Stylish rooms with mesmerising sea views

The 30 en-suite bedrooms are available to families and couples, and seven of them are dedicated to dog-owners.  In the mornings, the front of the building's grassy area is busy with people taking the opportunity to walk their furry friends.

Most rooms have sea views. It would be tedious to list all the rooms facilities, so let’s say that all the items required for a stress-free stay are present, from luggage-rack to a collection of bathroom articles. For longer stays, some of the rooms are furnished with extra large wardrobe. If something is missing, just give a call to reception, they will be happy to help. There is always a member of staff on hand to make sure that all is running smoothly or just give a warm smile.

We stayed in suite 601,
a feature room with sea view, up up and up the stairs to the top of the building, a mix of rooms, including a private balcony and observatory room to take advantage of the amazing 360 degrees views.

Our suite was comfortable, the walls were painted in muted seaside colours and the lounge was perfect for a Nespresso coffee break. We also had a comfy super king bed with crispy white sheets. We didn’t make use of the smaller room with its two beds but it was well appointed too. A porthole window in the bathroom with a stand alone bath and a great shower room complete the picture.

Of course, not all of the 30 rooms are as spacious as the one we stayed in, but from what I could see peaking in, whilst admiring the art on the staircase, all rooms all look equally comfortable, and more importantly spotless.

What about the food?

The restaurant was very busy that night, it was a bit understaffed but everyone put in their best effort. Breakfast at The Botany Bay Hotel is excellent- there is a buffet with lots of fruit, toast and cereal, plus a comprehensive cooked full breakfast menu, name it, the chef will prepare it for you.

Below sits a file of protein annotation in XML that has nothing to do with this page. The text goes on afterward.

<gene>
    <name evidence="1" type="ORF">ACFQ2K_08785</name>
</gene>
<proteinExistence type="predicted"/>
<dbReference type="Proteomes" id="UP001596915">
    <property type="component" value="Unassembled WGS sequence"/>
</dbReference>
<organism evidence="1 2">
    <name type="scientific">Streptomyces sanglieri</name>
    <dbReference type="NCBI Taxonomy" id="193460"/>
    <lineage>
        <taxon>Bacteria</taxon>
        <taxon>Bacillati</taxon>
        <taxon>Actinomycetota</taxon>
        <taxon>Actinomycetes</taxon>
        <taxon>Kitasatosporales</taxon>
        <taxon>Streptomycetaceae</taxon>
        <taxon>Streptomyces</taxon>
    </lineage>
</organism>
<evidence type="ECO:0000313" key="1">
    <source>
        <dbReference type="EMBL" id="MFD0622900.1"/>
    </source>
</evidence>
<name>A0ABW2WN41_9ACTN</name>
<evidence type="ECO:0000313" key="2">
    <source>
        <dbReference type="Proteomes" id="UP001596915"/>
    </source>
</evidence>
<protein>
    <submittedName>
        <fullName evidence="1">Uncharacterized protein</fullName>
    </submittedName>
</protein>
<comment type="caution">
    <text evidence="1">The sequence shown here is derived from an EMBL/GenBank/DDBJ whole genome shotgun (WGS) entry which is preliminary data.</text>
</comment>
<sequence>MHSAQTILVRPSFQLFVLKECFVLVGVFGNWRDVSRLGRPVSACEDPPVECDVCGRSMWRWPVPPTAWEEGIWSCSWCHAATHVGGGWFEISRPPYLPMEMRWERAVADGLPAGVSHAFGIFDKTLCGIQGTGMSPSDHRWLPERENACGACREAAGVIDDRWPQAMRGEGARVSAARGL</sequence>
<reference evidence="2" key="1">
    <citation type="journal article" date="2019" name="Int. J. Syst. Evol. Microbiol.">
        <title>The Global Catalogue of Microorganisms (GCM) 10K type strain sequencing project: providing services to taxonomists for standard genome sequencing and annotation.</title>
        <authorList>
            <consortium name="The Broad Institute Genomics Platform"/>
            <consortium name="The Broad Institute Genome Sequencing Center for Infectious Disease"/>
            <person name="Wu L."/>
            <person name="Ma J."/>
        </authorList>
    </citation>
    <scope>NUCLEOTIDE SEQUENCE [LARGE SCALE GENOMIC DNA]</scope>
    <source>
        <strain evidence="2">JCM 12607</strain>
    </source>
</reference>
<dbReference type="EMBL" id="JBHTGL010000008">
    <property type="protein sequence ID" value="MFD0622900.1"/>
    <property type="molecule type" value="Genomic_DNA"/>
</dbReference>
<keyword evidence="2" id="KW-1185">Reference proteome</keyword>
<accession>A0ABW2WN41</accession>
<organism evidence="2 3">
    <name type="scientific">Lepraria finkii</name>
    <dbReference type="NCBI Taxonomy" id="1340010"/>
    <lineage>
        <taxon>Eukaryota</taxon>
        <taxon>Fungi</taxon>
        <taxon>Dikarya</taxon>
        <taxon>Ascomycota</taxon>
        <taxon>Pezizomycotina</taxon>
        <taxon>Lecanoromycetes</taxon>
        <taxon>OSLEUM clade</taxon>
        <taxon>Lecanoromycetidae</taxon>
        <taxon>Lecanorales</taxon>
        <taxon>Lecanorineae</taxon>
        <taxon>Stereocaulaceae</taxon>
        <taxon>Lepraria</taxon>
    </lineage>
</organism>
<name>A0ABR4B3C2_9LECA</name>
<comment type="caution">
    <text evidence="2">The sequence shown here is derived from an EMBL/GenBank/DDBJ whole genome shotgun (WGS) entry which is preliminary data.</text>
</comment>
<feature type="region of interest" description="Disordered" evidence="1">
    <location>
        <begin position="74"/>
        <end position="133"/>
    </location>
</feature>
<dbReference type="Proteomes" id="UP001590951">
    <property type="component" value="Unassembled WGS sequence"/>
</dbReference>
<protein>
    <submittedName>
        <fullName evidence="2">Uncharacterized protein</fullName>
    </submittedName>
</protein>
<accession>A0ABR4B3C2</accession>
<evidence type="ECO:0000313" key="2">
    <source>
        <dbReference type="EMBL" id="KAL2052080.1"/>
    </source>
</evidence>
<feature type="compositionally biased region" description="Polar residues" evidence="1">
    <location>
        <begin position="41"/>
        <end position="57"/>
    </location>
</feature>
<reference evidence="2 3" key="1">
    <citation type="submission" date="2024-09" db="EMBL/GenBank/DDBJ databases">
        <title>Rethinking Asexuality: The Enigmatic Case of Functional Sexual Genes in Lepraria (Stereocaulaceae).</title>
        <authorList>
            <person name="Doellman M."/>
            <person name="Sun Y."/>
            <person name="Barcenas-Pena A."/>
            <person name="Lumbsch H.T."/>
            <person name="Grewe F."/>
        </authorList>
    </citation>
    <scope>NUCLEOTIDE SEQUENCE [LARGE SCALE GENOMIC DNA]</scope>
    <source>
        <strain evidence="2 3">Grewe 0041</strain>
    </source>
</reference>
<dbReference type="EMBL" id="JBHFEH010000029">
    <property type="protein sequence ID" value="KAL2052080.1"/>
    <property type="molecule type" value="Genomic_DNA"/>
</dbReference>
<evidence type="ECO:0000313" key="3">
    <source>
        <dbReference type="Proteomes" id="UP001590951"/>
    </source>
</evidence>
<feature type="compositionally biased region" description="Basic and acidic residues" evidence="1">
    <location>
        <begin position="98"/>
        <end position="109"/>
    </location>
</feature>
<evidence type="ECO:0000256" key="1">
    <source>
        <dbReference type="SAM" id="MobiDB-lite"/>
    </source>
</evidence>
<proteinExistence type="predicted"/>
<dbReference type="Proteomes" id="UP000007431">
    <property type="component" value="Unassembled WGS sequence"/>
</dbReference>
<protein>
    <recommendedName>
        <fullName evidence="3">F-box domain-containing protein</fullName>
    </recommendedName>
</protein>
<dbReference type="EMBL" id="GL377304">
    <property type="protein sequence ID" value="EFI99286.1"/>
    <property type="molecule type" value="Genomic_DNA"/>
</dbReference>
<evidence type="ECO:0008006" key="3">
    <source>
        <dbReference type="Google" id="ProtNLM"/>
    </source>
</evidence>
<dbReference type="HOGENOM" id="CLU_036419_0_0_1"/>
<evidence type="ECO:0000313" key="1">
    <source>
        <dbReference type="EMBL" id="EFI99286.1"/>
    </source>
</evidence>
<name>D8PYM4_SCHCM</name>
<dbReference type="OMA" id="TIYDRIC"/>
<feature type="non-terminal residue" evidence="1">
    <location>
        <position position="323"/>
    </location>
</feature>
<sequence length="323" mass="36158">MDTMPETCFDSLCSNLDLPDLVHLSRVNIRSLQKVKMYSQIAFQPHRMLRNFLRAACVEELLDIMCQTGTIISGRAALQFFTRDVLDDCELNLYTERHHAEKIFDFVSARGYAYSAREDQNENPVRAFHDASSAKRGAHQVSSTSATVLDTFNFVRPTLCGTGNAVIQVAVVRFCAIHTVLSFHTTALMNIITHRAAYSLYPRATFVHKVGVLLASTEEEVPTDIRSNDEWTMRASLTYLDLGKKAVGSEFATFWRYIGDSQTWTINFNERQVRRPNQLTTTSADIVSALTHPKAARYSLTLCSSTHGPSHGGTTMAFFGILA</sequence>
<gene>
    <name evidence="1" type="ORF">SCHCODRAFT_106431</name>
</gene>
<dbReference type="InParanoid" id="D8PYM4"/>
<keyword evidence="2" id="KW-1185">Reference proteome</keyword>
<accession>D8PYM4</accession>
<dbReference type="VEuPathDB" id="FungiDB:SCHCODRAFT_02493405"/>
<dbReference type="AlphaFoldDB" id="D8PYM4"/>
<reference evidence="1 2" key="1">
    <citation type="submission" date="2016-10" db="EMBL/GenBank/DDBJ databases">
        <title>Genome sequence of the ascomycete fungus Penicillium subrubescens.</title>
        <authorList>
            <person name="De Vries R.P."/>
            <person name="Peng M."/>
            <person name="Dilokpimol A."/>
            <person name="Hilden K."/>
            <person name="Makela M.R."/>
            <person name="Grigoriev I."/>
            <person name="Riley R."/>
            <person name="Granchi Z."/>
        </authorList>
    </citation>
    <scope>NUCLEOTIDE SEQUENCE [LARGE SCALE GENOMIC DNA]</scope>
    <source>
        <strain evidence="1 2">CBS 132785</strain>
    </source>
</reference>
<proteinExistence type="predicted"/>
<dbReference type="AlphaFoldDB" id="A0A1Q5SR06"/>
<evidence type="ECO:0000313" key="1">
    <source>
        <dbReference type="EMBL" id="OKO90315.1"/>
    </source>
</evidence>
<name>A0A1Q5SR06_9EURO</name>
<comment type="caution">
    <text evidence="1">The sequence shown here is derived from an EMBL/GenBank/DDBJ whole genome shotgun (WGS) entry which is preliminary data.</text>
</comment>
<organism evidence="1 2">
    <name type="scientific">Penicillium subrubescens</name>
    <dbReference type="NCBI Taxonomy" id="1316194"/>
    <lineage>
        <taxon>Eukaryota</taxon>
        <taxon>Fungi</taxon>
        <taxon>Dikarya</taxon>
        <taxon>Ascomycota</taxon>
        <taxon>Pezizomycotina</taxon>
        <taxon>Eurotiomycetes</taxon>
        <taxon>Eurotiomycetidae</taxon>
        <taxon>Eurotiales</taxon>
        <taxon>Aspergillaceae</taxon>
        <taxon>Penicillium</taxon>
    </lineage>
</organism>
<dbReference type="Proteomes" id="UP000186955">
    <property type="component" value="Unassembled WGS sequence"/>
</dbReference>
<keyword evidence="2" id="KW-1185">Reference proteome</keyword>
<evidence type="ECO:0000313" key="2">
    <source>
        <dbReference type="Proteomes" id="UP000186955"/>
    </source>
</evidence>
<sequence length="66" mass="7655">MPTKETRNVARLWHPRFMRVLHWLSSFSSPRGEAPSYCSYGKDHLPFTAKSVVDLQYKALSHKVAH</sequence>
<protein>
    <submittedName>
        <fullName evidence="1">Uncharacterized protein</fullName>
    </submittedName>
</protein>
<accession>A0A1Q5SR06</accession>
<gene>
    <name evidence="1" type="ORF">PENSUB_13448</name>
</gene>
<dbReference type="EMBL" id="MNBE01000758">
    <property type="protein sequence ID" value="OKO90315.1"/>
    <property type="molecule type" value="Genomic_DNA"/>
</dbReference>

Eggs Benedictine is the acid test for me. I can think of too many hotels where I’ve had eggs Benedict that were cooked to perfection. It’s a difficult dish to get right and the chef at the Botany nailed it. Perfect breakfast with perfect views, there’s no much else to add.

The location:

There is a large car park outside the hotel but if you’ve opted for a no-car visit there are a few ways to get to Botany Bay. With a bit of time and not too much luggage, the best option is the scenic walk along the sea either from Margate or Broadstairs. While in the area, you might want to check out the Viking coastal foot path, so that's the opportunity to do so. The Loop connects Margate to Broadstairs, the nearest bus stop is 20 minutes walk away. Taxis are available too. or : these two websites contain up-to-date information on a wide selection of topics and a activities calendar.


Botany Bay Hotel, Marine Drive, Broadstairs, CT10 3LG -phone 01843868641

Room Prices depend on the season. Double rooms start at £108 with breakfast included

Disclaimer: I would like to thank Thanet Tourism Officer and the Botany Bay for giving me the opportunity to stay. Words and pictures are my own.

Proms in the park - August 23

 After a long long absence Pebble Soup is back with bells and whistles. Violins and sambals to be more precise. This bank holiday weekend, I've been invited to the BBC Proms in Battersea Park . Three evenings of music by world famous musicians. And, who knows Pebble Soup may inspire to come to.   

Starting on the 26 August with the Royal Philharmonic Concert Orchestra offering a Night at the Musicals, followed by the Proms with the Royal Philharmonic Concert Orchestra on Sunday leading to the closing night dedicated to Soul & Jazz on the 28th.

It's a first for Battersea Park and it's a first for Pebble Soup too. Hope to see you there?